The passwords that you choose for your online accounts will safeguard everything from your banking details to your work correspondences, so you need to make sure that the ones you choose are going to be very hard to hack. Here are 4 simple steps to creating ironclad passwords.
- Change Every Three Months
A password should never be set in stone, no matter how impenetrable you believe it to be. Changing your password will invalidate any stored login details on devices that you’d previously used, and it’s worth remembering that you might not know your information has been hacked until a while after the initial hack occurs.
- Use Phrases
When people try to pick a password, they often choose individual words instead of phrases. This is problematic for a few reasons. Firstly, such passwords are generally harder to remember since they are just a random collection of one or two words. Secondly, such passwords will be easier to hack because they won’t be as complex. Instead, try using a long phrase that will stick in your mind.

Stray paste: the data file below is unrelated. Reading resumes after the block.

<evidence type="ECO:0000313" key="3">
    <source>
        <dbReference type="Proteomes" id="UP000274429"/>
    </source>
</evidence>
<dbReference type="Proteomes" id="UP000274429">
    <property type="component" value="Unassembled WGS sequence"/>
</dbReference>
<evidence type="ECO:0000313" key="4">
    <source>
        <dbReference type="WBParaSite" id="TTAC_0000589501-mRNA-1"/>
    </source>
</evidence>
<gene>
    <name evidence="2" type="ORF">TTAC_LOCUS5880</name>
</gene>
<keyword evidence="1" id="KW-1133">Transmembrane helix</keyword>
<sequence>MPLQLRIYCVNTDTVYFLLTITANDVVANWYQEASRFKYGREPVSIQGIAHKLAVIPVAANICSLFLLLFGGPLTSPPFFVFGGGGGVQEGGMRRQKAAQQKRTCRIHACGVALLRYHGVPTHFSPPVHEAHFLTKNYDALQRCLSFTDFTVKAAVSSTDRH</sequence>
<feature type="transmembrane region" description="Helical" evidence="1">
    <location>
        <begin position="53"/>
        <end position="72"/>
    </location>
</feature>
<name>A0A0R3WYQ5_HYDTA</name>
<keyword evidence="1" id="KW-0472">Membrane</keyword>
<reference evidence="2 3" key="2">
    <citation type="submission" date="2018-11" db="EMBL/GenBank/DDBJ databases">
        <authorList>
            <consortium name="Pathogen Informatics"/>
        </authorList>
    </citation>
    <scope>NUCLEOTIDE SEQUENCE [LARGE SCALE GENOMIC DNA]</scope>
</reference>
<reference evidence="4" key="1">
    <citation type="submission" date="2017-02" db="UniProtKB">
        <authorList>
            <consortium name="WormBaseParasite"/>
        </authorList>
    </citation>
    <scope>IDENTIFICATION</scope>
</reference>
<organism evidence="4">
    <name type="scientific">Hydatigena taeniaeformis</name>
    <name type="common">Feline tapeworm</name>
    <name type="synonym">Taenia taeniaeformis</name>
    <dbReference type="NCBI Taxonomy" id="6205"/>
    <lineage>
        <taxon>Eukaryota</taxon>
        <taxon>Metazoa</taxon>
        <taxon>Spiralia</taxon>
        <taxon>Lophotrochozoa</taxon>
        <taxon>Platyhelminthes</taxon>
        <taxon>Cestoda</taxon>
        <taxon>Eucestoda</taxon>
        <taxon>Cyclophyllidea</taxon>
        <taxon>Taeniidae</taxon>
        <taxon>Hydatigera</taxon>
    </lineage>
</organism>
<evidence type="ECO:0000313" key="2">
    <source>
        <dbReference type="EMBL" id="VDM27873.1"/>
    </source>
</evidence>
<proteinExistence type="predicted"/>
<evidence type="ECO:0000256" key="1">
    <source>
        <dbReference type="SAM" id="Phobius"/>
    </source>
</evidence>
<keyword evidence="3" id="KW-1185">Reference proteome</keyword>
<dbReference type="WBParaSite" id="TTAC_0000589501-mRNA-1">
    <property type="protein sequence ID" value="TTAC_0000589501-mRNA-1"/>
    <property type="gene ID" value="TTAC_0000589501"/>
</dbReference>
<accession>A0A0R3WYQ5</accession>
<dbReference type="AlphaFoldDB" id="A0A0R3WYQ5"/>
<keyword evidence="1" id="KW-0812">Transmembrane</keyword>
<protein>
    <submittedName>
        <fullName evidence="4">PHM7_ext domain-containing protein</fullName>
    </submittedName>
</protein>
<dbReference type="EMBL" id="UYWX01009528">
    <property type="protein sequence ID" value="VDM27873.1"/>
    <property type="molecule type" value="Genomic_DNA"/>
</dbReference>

- Use Different Passwords for Each Site
Even someone as tech-savvy as Mark Zuckerberg has been caught out. Mark’s details for Twitter and several other sites were obtained when a hacker guessed his password as ‘dadada’; he has just had his first child. The password itself wasn’t very complex, but that error was compounded by using it across multiple accounts. It’s bad enough if someone hacks your Facebook; you don’t need them hacking your work email into the bargain.
Multiple passwords might seem tricky to keep hold of, but this is where using phrases provides an additional benefit. You can fit the phrase around the site to make it stick in your mind. For example, you can use something like ‘Ikeepincontactprojects’ for your work account and ‘picturescorfu2013’ for your Facebook.
- Use Substitutions and Abbreviations
Finally, make sure you throw some abbreviations and substitutions into the mix. Most sites will now require the use of numbers and special characters alongside regular letters. Again, it’s best to fit these requirements into a phrase instead of just picking arbitrary characters and numbers. So, ‘funatsummer’ becomes ‘fun@$ummer’.